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View Diary: levers and fulcrum points: the death penalty and marriage equality (29 comments)

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  •  I don't mean Edwards more than other (0+ / 0-)

    top-tier candidates.  They all favor an incrementalist approach to my civil rights. I suspect that in their hearts they all in fact do want me to have those rights. (Eventually.  If it doesn't interfere with other priorities.)  And they are all correct that in the general election we'll vote them because we'd be crazy not to.  

    Here's one (depressing) source on why "the math" is not too favorable at this time:

    New Republic: Don't Press Dems On Same-Sex Marriage

    According to a Quinnipiac poll released the week of the gay debate, 34 percent of voters in the crucial swing state of Ohio said that if a candidate were endorsed by a gay organization it would make them less likely to vote for that candidate, while only 10 percent said it would make them more likely to vote for him (voters in the other swing states of Florida and Pennsylvania responded similarly). Gay marriage is still opposed by a substantial majority of the country. In the past 10 years, 26 states have passed constitutional amendments banning gay marriage, and a May 2007 poll found about 60 percent of Americans opposed to gay marriage.

    There are favorable numbers that show 50%+ accepting gay marriage among YOUNGER voters.  But "average" voters include lots of folks "not there yet".  

    "The extinction of the human race will come from its inability to EMOTIONALLY comprehend the exponential function." -- Edward Teller

    by lgmcp on Tue Sep 04, 2007 at 03:57:24 PM PDT

    [ Parent ]

    •  how many of those 34% are the republican base? (1+ / 0-)
      Recommended by:
      kid oakland

      besides, 34% + 10% still leaves an ambivalent 56%.

      combine that with the 10% that is pro-gay organizations, and that leaves you with 2/3 of the voters that aren't against gays.

      and that's with absolutely zero leadership or persuasion on the part of democrats. people who ahve no faith in being able to convince the electorate of their vision really shouldn't be in politics.

      surf putah, your friendly neighborhood central valley samizdat

      by wu ming on Tue Sep 04, 2007 at 07:38:40 PM PDT

      [ Parent ]

      •  What about the 60% against marriage? (1+ / 0-)
        Recommended by:
        wu ming

        This is not an academic question for me.  I just went all the way to Canada to celebrate my 10th year of marriage with a legally sanctioned marriage.  It was nice, but it would've been nicer if it was from my own nation.

        I'm glad that 66 % are unwilling to identy as being "against" gays.  That IS progress.  Thanks in part to the courage of those in the vanguard of coming out.  And 40% ok with marriage is progress too.  Your real ambivalents are that 16% in the middle.  They don't want to admit they are bigots, but they are also nervous about "real" marriage.  

        Would this fragile central segment be wooed by a bold and principled progressive stand?  Or would they be stampeded?  That's the %64 million question.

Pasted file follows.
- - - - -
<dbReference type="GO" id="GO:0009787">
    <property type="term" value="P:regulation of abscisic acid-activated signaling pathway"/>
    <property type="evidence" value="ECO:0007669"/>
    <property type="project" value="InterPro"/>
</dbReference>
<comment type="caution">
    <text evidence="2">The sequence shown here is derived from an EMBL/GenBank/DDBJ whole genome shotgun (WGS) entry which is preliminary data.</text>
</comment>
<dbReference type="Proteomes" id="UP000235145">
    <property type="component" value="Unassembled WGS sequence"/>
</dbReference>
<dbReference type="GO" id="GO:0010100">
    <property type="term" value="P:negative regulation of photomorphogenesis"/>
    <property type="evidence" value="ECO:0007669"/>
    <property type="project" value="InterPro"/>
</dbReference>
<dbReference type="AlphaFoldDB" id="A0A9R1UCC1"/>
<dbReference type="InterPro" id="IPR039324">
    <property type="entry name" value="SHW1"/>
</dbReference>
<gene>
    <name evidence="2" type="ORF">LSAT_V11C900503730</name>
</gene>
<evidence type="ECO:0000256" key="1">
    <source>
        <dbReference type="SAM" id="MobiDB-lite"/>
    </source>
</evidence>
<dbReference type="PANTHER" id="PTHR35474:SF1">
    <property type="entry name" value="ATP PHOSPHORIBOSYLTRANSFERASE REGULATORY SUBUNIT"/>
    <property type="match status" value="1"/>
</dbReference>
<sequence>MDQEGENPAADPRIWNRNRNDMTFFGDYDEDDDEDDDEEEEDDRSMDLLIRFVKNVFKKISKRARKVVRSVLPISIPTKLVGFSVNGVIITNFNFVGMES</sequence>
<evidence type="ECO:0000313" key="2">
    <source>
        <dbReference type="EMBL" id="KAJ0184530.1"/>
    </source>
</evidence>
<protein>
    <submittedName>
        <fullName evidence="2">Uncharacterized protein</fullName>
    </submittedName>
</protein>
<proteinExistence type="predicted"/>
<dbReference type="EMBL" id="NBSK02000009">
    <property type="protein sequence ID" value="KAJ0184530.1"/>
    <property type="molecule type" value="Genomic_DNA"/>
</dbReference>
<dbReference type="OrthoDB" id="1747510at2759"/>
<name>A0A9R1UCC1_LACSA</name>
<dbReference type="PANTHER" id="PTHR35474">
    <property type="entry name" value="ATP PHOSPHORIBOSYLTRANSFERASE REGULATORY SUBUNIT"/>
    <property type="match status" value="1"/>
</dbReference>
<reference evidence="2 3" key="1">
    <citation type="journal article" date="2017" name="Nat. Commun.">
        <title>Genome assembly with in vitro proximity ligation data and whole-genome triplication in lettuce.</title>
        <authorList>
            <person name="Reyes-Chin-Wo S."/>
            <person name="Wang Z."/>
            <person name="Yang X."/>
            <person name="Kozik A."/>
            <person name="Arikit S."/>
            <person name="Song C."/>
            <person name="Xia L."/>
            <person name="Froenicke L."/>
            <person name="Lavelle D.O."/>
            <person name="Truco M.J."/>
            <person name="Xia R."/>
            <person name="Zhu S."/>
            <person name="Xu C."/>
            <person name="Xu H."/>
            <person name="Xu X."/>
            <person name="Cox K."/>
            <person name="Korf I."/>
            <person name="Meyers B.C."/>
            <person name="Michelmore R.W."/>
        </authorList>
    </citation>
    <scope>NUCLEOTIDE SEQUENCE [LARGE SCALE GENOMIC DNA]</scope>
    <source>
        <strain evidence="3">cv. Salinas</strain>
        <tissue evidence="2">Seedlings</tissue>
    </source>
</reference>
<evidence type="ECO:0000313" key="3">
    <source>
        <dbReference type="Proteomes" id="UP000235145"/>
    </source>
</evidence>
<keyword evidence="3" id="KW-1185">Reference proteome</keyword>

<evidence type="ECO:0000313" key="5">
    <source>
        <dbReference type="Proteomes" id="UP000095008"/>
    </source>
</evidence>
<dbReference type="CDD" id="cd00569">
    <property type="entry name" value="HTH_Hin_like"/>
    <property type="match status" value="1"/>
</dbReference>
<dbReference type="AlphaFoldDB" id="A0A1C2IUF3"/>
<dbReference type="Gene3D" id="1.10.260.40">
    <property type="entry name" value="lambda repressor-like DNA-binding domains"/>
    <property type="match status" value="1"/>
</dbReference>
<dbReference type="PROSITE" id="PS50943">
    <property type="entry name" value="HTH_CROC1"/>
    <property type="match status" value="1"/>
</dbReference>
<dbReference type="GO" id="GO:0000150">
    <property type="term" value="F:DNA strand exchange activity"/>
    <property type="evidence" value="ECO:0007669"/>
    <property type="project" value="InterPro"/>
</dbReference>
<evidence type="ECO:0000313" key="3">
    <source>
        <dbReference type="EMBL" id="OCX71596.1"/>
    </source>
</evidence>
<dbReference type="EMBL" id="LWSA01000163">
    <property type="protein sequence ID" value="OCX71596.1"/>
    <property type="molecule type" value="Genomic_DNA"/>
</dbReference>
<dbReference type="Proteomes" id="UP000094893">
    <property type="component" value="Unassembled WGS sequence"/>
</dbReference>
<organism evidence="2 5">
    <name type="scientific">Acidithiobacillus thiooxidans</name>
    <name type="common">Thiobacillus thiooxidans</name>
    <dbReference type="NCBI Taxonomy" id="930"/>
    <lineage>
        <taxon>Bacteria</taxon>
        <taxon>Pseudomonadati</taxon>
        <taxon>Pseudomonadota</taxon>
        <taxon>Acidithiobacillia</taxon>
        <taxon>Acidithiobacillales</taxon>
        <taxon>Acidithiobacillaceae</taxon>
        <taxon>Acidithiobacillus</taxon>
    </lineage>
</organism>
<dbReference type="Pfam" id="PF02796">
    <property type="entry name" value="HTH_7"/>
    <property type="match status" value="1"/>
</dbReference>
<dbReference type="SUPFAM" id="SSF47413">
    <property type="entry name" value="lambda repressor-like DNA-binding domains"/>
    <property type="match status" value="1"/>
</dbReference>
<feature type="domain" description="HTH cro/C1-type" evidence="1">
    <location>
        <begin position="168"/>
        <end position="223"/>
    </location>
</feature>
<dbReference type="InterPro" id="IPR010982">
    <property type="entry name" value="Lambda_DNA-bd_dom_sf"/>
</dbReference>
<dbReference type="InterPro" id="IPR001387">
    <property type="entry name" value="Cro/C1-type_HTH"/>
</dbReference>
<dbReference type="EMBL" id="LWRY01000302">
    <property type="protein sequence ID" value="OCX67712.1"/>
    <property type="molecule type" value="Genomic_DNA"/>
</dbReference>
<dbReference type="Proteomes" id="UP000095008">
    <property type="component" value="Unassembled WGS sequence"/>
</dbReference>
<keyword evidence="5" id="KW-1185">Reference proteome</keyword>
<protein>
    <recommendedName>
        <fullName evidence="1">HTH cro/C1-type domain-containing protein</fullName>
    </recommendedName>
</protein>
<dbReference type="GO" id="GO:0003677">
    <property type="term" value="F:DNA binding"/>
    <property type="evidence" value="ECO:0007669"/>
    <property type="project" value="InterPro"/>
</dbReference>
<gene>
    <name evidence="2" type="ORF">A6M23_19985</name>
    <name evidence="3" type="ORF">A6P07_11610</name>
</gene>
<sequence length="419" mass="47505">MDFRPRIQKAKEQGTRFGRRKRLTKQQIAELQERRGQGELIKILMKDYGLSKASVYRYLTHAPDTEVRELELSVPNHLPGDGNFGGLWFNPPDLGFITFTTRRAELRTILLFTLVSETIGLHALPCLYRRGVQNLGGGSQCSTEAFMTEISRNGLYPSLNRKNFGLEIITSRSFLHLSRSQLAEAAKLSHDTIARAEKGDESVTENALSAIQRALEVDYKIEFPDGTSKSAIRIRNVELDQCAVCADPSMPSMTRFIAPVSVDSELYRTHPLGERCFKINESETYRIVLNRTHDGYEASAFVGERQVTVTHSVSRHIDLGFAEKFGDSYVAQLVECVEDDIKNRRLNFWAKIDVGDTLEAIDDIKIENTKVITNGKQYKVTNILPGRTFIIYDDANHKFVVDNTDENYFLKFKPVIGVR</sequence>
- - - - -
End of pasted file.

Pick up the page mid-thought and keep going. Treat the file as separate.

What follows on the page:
"The extinction of the human race will come from its inability to EMOTIONALLY comprehend the exponential function." -- Edward Teller

        by lgmcp on Tue Sep 04, 2007 at 08:43:18 PM PDT

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        •  well, what are the trends in massachusetts? (1+ / 0-)
          Recommended by:
          lgmcp

          just a couple of years ago, the same arguments were being made, but with civil unions instead of marriages. lo and behold, the response to dean taking the plunge in vermont and everything after was a speeding up of the % of acceptance of civil unions AND gay marriage.

          if we push to link marriage equality with other forms of equality - racial, sexual, ethnic, linguistic, disability, economic - we'll slowly win other opver to our greater point (that all people are deserving of equality and dignity). and the kids are already tipping the scales, and will increasingly do so as they enter the ranks of the electorate.

          the biggest way to grease the slide of a stampede is to cringe in fear when it comes, and try to distance yourself from your people and your principles.

          surf putah, your friendly neighborhood central valley samizdat

          by wu ming on Tue Sep 04, 2007 at 11:15:48 PM PDT

          [ Parent ]

        •  You are asking the wrong question (1+ / 0-)
          Recommended by:
          lgmcp

          Hillary is doing quite well fundraising among gay americans.

          I think the question is what keeps John Edwards from taking a strong stance on marriage equality that might garner him support among those who support gay rights?

          k/o: politics and culture

          by kid oakland on Tue Sep 04, 2007 at 11:36:54 PM PDT

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          •  Now THAT's a good question. (1+ / 0-)
            Recommended by:
            kid oakland

            I was pleased with Edwards when he was the first and most unhesitating to refute Peter Pace's "immoral" slur.  He was the best of the lot, on that one.  

            But then later he gave out the "Christian principles" against marriage, and I started going "hmmm".  He was almost my preferred candidate, and MAYBE still could be, but I sure didn't like that one.

            "The extinction of the human race will come from its inability to EMOTIONALLY comprehend the exponential function." -- Edward Teller

            by lgmcp on Wed Sep 05, 2007 at 07:18:27 AM PDT

            [ Parent ]

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